Abandon Text!

W. H. Auden once said: "Poems are not finished; they are abandoned." I have been abandoning writing projects for many years, since only the pressure of deadline and high expectations ever got me to finish, or even start, anything of merit. This blog is an attempt to create a more consistent, self-directed writing habit. Hopefully a direction and voice will emerge.

Friday, September 15, 2006

Heartwarming Copy

Someone forwarded me the following writing opportunity:
I'm looking for some parents willing to share HAPPY sound bites about parenting.
The upcoming theme for Carolina Parent is about the joys of parenthood -- I think of this as the 'bliss issue'! So, I would love to gather some short quotes (and a photo -- ahh, there I've said it!) from local parents about The Most Important Thing I Learned from My Kid(s). I would love to have some dads as well as moms come forward here, too. Pretty please if you have an articulate hubby, send this his way. I'm ready to be wowed, heart-warmed and happy, aren't you? Please feel free to forward this on! What is the most important thing you learned from your kid(s)? (in 50 words or less!)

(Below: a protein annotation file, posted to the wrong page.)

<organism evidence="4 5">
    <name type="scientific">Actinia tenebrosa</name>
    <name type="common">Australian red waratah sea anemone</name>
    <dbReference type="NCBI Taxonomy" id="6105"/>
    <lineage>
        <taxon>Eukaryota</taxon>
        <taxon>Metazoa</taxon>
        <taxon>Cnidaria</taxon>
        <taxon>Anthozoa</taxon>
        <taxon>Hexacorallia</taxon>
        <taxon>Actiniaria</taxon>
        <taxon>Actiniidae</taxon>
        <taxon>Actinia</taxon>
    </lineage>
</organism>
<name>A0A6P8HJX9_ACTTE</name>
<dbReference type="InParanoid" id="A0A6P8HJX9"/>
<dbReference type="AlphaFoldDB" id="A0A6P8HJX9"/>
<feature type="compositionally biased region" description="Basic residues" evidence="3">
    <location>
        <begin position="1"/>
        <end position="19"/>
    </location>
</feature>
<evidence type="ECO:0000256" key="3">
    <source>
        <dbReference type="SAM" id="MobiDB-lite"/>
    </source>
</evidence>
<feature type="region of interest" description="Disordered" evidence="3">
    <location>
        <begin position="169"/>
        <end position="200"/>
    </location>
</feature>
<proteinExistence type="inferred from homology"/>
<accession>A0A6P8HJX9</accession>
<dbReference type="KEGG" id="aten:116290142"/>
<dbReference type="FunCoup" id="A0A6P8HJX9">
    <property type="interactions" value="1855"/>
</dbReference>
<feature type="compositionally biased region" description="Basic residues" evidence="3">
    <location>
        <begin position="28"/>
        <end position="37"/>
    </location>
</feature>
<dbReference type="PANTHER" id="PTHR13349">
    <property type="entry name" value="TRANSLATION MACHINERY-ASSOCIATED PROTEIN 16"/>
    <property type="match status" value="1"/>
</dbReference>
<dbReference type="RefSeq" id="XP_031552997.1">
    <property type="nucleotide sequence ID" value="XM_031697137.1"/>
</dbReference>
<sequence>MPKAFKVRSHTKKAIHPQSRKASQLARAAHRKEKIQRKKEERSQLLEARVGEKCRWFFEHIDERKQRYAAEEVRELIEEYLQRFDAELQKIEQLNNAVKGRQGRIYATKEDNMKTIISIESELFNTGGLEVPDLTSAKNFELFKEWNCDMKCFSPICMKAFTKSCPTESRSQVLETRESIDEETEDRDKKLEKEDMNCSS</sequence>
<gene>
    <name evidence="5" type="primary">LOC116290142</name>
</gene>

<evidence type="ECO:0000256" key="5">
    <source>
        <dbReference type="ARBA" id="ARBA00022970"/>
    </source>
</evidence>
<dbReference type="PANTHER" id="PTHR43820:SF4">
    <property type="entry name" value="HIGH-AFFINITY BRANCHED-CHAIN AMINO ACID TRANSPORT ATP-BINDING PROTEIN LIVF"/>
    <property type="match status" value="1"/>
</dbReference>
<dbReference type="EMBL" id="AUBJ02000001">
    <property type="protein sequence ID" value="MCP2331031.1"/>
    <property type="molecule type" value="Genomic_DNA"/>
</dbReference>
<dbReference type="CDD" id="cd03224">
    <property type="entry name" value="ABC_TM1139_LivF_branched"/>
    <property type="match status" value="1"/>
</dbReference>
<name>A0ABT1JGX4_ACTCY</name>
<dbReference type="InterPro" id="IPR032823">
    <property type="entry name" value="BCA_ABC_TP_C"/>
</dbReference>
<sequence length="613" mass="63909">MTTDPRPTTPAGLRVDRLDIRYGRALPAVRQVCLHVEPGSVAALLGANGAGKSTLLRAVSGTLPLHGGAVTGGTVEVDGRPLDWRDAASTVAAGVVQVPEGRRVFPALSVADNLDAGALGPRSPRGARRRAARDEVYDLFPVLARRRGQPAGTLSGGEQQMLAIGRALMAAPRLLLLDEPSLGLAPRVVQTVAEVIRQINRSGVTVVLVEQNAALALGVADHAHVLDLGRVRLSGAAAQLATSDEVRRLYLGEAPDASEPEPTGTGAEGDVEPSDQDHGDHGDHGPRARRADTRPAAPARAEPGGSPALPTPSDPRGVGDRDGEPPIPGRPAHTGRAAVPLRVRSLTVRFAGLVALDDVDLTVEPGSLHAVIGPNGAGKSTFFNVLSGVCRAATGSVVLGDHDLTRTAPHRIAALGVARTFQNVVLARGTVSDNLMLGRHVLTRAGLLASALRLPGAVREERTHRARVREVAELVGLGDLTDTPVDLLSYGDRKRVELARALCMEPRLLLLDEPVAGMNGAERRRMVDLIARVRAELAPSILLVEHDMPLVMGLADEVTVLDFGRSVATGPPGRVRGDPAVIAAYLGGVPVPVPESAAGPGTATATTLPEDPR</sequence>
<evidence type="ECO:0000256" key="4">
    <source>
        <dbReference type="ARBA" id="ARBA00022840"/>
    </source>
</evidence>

Ah . . . writing happy, heart-warming things are usually derided by the "serious" writers as "below" themselves . . . probably because there is so much bad writing in that vein. To self-styled writers, biting cyncism is real, and happy stuff is the realm of Hallmark schlock. But the truth of the matter is that it is much harder to write something genuinely happy, that is actually interesting to read. As Leo Tolstoy wrote in Anna Karenina, "Happy families are all happy in the same way..." Happiness is boring. Especially other people's happiness. Other people's struggle, stumbles, and eventual against-all-odds victory -- well, that's a novel, and that's very interesting. But fifty words of just happiness? Oy.